When I draw a cartoon, I scan it and save it as a sequential number. I keep a description of the cartoon in a database. The database also has information on when a cartoon was sent to a client and what happened. If it was sold, then I note that. If I hear nothing back after 30 days, I assume it's been turned down and it gets sent to another client.

Now, in addition to this, I am doing other work: soliciting illustration work, pitching other projects, etc.

One of the important things about cartooning is to keep moving: keep your work out there! For instance, if you are my friend on Twitter or Facebook, you got to see a page I drew from RACONTEUR #3. No one else saw this and I haven't posted it here on the blog. The more eyes look at what I do, the more will be interested in buying my comic or hiring me to draw a cartoon or illustration.

This is by way of a long introduction to Mark Anderson's blog today, which has an indispensable entry about the cartoonist and self-promotion. Mark explains it all, and better than I can.

Keep drawing!

Portland Press Herald Profile: Mort Todd

Above: one of Mort Todd's controversial local TV commercials for NOSH Kitchen Bar.

The Portland Press Herald interviews cartoonist Mort Todd, who, after living in NYC for many years, has returned to his native Maine. What is Mort doing there? Everything. He's doing murals, his own local comics publication, local TV commercials -- the man is a one man media producing machine.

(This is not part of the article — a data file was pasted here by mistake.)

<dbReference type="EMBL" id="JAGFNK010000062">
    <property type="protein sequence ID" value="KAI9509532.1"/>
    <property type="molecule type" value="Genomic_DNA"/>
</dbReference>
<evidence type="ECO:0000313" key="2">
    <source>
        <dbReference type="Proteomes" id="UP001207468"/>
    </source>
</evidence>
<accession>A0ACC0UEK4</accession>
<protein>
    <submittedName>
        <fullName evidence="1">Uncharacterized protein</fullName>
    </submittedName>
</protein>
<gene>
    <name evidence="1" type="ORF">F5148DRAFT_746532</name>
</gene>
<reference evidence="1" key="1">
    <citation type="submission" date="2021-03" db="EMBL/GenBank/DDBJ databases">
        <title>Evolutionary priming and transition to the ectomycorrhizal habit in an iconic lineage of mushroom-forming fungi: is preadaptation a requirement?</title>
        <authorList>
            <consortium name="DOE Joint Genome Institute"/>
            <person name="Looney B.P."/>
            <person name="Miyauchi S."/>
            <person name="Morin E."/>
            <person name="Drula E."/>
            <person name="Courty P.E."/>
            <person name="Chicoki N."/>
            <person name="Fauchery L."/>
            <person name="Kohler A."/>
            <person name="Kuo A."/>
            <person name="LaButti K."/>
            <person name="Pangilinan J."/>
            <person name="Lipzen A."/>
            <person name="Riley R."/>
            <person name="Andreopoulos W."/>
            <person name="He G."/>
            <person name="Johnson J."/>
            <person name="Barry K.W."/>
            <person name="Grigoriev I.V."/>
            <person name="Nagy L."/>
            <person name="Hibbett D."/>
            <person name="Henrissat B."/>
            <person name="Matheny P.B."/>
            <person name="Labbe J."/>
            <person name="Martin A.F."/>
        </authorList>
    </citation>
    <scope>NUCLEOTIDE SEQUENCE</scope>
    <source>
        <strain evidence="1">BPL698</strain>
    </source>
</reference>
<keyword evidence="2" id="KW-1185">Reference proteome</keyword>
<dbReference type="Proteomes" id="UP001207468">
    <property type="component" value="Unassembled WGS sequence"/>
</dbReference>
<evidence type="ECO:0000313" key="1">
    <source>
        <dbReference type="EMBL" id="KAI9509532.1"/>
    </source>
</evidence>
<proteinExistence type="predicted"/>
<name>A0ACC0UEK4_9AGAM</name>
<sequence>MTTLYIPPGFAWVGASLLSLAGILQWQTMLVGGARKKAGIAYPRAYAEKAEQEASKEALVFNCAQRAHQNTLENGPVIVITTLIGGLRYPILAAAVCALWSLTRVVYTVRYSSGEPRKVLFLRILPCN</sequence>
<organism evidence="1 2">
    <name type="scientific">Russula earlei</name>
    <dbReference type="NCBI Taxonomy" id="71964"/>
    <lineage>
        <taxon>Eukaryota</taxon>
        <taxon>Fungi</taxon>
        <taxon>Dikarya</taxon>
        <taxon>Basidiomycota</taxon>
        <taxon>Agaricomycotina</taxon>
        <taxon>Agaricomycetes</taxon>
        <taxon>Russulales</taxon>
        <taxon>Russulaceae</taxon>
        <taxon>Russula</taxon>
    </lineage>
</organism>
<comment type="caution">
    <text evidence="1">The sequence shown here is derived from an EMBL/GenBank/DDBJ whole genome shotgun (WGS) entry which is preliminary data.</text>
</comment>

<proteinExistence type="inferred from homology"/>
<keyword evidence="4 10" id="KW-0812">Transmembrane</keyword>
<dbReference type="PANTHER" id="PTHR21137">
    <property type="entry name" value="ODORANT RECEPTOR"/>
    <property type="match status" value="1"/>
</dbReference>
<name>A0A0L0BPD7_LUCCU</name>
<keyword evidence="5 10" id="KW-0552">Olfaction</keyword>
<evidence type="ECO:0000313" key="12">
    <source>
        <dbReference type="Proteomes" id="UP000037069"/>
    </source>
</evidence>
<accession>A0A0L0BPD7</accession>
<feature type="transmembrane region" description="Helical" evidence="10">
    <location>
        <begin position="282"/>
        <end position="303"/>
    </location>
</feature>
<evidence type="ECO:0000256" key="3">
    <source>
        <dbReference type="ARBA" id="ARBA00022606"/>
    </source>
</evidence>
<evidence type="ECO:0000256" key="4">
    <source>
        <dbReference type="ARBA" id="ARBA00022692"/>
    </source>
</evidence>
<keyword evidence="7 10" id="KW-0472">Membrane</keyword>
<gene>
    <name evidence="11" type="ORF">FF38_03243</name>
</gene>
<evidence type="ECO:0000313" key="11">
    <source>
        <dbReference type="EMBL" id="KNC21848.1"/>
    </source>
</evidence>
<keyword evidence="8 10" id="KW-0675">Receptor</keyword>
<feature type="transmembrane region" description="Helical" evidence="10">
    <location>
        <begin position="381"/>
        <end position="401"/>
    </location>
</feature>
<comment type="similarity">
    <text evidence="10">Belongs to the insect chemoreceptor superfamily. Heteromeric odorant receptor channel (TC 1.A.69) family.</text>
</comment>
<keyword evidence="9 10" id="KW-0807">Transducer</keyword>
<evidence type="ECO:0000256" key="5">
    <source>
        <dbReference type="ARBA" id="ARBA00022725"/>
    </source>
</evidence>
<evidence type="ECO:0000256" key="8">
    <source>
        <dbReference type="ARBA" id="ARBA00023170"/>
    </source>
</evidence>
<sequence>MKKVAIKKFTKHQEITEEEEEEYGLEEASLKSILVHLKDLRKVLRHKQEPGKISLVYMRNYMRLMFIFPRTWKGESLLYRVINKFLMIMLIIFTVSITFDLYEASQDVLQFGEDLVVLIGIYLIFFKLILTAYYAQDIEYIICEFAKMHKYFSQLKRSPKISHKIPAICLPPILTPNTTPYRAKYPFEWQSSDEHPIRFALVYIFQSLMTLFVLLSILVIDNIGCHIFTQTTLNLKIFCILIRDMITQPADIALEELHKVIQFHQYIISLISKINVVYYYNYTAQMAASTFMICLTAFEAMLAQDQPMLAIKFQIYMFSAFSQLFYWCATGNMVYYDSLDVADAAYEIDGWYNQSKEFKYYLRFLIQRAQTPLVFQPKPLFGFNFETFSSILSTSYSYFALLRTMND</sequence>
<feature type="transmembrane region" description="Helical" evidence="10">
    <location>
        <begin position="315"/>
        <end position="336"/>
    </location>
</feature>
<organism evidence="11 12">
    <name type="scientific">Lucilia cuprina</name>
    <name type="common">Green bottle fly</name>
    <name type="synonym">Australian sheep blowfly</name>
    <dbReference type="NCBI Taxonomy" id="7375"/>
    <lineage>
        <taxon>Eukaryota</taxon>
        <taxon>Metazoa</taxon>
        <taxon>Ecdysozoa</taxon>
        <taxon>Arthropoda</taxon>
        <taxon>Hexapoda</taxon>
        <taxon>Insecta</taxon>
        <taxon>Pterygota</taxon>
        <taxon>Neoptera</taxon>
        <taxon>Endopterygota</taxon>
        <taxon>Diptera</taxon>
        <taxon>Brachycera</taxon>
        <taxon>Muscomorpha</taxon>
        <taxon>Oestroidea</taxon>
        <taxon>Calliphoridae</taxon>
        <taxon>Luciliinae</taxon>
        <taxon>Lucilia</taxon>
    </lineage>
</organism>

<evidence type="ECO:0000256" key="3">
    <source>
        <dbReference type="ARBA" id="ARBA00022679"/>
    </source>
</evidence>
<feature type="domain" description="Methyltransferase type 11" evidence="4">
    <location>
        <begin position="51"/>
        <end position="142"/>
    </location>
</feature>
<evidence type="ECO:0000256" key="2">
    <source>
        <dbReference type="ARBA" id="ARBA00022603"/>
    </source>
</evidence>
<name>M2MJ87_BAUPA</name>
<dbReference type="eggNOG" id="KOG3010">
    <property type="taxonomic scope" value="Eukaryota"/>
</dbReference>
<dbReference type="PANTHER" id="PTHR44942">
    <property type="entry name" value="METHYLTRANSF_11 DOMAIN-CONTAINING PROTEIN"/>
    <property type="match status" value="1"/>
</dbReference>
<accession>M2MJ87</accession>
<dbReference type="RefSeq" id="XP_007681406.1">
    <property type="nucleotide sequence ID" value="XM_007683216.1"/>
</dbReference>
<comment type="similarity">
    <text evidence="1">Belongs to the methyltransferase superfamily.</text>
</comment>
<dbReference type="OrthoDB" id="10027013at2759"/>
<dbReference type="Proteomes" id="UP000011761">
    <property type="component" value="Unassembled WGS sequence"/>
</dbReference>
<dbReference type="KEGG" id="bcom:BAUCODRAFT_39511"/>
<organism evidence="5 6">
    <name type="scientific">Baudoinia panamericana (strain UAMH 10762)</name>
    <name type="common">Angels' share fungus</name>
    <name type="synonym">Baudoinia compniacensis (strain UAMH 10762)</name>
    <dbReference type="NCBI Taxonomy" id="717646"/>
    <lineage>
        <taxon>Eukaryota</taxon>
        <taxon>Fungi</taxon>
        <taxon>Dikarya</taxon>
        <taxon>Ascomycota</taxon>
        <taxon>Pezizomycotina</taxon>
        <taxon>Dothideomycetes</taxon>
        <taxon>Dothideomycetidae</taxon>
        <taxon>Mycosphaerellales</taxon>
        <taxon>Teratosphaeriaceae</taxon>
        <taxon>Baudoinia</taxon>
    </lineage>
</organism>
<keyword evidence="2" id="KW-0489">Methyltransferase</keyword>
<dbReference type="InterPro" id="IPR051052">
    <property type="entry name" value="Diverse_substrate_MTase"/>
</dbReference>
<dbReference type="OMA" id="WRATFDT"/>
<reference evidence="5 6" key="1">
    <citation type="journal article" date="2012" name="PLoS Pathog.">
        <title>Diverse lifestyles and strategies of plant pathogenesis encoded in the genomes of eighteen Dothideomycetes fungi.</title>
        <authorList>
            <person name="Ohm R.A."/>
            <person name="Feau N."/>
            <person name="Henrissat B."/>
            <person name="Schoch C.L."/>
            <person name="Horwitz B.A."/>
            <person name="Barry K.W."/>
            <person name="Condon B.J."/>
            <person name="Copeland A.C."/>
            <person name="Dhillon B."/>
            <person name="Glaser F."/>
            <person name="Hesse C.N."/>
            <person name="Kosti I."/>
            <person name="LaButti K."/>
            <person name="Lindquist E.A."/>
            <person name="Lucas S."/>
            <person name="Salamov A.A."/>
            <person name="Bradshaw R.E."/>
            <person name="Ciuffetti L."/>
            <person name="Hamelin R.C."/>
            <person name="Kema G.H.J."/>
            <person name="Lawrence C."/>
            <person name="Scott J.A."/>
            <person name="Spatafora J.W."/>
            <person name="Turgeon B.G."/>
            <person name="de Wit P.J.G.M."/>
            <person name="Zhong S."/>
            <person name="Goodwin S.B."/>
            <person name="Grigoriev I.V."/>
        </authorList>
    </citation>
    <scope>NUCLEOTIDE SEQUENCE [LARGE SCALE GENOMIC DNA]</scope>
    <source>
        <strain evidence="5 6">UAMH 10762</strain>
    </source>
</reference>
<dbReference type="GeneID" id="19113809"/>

"A lot of people when they first meet me ask, 'What do you do?' and my response is kind of, 'Geesh, depends on the time of day'," Todd said.

He's not afraid of controversy.
While most local TV commercials are either easy to ignore or very direct ("The Furniture Superstore! The Furniture Superstore!"), the Nosh commercial stirred up plenty of online controversy. Vegans and vegetarians claimed it was offensive. Others said it was simply obnoxious.
Mort is also producing a comics-centric mag titled VEX, which has already stirred up anger.
In August, he wrote an editorial criticizing people who oppose the Eastland Park Hotel's proposal to build a ballroom on what is now a public space, Congress Square Plaza. The editorial, in turn, prompted someone to vandalize Vex with stickers and inserts -- which prompted Todd to devote an entire issue to the controversy.
 "Comics Man Reveals His Edge" by Ray Routhier is here.

Or maybe is should be "revels his edge!"

Video: Susie Cagle

The Cartoonists Rights Network International interviews Susie Cagle upon the eve of the one year anniversary of her being arrested for being part of as she reported on the Occupy Wall Street Movement.

Related: Molly Crabapple was arrested a week ago. Her story is here.

Sunday, September 23, 2012

Goodbye CUL DE SAC

Today is the last day of Richard Thompson's CUL DE SAC comic strip. He is leaving the strip to focus on his health.

The Washington Post's Michael Cavna has more, including many heartfelt comments from other syndicated cartoonists. CUL DE SAC began in the Post in 2004.

I will miss the strip. I will reread the collections, and will buy the slipcased edition of the reprints should one be forthcoming.

I've known Richard for something like 6 or 7 years. He is, as anyone who either knows him well or just spent a minute with him, just one of the most gracious fellows you would ever want to meet. I am glad that he will be focusing on getting better. We need as many as those kind of people around as possible. My family sends the Thompsons all their hopes.

UPDATE: Richard talks about this strip at his blog.